When Will My Dog Stop Growing?

Your puppy’s full size—and when he reaches it—can depend on genetics. And though heredity can offer a peek into a dog’s eventual size, even littermates can be considerably different—so don’t base your puppy’s growth on his siblings’. Instead, ensure your puppy is getting the nutrition and care he needs and consider these facts about growing dogs.

Your puppy’s full size—and when he reaches it—can depend on genetics. And though heredity can offer a peek into a dog’s eventual size, even littermates can be considerably different—so don’t base your puppy’s growth on his siblings’. Instead, ensure your puppy is getting the nutrition and care he needs and consider these facts about growing dogs.

At what age are puppies full grown?

The age at which a dog reaches full size depends on the type of dog. Small breeds mature faster than large breeds, both physically and mentally. Large dogs take longer to reach their final height and weight, and their puppy-like behavior lasts longer.

Though a puppy growth chart may help your veterinarian estimate size, it may not be accurate for every dog. Each dog is an individual, growing and developing at his own rate. Even purebred dogs can end up outside the breed standard. Female dogs tend to be smaller than males of the same breed, but growth happens at the same rate. If your puppy is healthy, but not as big as you would have expected, it is likely no cause for concern.

Puppy Growth by Breed Size

Breed Size Full-Grown Age (Height and Weight)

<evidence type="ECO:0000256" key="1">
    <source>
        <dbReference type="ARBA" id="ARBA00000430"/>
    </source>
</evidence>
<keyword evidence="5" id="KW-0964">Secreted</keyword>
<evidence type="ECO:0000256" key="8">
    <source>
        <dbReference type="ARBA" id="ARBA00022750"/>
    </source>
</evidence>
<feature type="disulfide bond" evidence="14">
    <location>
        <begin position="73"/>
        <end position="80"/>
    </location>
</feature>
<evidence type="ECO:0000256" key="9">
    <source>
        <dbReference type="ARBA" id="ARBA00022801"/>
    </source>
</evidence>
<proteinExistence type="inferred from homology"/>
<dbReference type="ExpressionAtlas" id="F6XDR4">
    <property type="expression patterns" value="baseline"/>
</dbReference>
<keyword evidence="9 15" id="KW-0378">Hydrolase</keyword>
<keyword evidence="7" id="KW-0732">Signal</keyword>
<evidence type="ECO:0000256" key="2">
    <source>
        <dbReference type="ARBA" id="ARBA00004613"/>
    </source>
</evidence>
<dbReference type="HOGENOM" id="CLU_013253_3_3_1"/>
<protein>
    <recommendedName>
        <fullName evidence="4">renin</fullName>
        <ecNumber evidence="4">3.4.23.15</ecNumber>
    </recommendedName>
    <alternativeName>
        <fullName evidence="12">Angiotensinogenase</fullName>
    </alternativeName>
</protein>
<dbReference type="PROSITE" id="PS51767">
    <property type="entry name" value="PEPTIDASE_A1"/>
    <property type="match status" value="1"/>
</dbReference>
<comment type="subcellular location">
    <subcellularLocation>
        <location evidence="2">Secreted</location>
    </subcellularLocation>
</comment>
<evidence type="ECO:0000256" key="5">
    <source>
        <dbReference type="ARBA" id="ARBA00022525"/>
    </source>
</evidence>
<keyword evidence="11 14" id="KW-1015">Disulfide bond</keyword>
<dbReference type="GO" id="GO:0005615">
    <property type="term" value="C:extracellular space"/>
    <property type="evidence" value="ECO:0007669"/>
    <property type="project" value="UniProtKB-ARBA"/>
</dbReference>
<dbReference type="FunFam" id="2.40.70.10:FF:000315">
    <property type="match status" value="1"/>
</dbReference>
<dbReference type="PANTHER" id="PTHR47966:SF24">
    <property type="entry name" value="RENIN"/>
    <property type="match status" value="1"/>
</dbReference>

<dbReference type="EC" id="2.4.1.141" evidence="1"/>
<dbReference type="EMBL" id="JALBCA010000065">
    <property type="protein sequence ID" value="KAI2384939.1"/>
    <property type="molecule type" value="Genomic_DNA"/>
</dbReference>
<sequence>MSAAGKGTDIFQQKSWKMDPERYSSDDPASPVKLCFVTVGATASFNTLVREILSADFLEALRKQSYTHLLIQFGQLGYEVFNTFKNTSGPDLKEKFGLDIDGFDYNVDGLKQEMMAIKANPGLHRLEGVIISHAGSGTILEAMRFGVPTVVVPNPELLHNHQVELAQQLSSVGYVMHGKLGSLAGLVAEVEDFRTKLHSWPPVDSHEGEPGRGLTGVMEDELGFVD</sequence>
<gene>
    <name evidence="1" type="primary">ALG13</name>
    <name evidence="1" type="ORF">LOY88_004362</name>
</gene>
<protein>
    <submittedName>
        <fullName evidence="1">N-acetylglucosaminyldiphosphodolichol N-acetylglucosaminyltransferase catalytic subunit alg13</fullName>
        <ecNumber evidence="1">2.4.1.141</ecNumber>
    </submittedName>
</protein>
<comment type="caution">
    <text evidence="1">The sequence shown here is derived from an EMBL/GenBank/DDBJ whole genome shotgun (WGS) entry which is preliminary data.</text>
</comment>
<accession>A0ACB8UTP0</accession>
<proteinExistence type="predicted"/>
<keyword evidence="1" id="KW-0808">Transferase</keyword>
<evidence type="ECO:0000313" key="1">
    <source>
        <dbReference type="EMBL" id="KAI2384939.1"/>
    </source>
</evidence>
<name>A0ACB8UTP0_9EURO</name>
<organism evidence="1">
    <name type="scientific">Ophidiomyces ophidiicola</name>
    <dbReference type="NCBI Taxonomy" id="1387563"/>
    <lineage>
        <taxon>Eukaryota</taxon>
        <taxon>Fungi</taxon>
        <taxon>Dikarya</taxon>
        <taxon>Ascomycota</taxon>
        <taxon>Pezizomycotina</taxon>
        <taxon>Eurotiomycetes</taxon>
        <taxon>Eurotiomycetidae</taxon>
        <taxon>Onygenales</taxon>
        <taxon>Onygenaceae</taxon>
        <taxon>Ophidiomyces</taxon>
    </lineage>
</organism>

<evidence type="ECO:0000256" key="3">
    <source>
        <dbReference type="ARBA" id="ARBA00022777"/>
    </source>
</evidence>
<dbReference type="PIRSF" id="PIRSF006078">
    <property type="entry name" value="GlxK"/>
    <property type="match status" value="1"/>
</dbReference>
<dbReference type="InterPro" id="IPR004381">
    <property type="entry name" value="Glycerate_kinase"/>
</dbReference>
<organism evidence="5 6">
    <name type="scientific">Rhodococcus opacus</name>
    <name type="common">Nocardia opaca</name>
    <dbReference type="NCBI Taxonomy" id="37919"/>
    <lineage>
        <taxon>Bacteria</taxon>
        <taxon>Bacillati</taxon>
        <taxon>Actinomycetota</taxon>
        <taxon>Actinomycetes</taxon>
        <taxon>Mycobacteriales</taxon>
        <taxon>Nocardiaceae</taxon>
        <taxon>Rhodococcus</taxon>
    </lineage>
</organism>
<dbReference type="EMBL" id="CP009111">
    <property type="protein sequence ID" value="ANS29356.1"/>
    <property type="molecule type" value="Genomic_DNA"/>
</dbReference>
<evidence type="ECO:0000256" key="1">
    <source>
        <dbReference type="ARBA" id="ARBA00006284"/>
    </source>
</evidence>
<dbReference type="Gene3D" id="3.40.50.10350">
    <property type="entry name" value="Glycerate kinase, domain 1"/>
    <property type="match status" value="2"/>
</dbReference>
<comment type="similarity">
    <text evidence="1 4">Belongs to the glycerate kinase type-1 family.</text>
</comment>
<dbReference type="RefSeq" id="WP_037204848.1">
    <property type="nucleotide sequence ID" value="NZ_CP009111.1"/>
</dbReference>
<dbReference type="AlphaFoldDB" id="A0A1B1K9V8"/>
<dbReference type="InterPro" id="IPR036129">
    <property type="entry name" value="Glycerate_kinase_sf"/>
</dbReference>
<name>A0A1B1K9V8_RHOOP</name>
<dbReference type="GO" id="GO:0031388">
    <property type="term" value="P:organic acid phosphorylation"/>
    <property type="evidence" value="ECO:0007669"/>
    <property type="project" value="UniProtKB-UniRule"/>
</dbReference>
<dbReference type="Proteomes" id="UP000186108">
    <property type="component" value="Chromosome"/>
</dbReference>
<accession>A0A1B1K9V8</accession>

Toy and Small (Chihuahua, Papillon, terriers) Between 8 and 12 months
Medium (Springer Spaniel, Border Collie) Between 12 and 15 months
Large (Labrador Retriever, German Shorthaired Pointer) Between 18 and 24 months
Giant (Great Dane, Newfoundland) Up to 3 years

How do puppies grow?

Puppies go through numerous growth spurts during their first months. What may have started as a one-pound ball of fur quickly packs on the pounds and stretches upward. Growth plates—flexible areas in the bone where new tissue forms and calcifies—grow as a puppy develops. Dogs reach their final height when that tissue hardens and becomes bone, closing the growth plates. They continue to fill out after they’ve reached their adult height, reaching their ideal weight shortly after.

While a dog may look like an adult, you may still have rambunctious puppy behaviors to contend with. Socializing and obedience training are key during adolescence, and can make all the difference for breeds that live in a state of perpetual puppyhood. Because rapid growth and bone development happen throughout the first year, strenuous exercise can damage joints and growth plates. Vigorous activity such as agility training should wait until puppies reach adulthood.

Do big paws mean a big dog?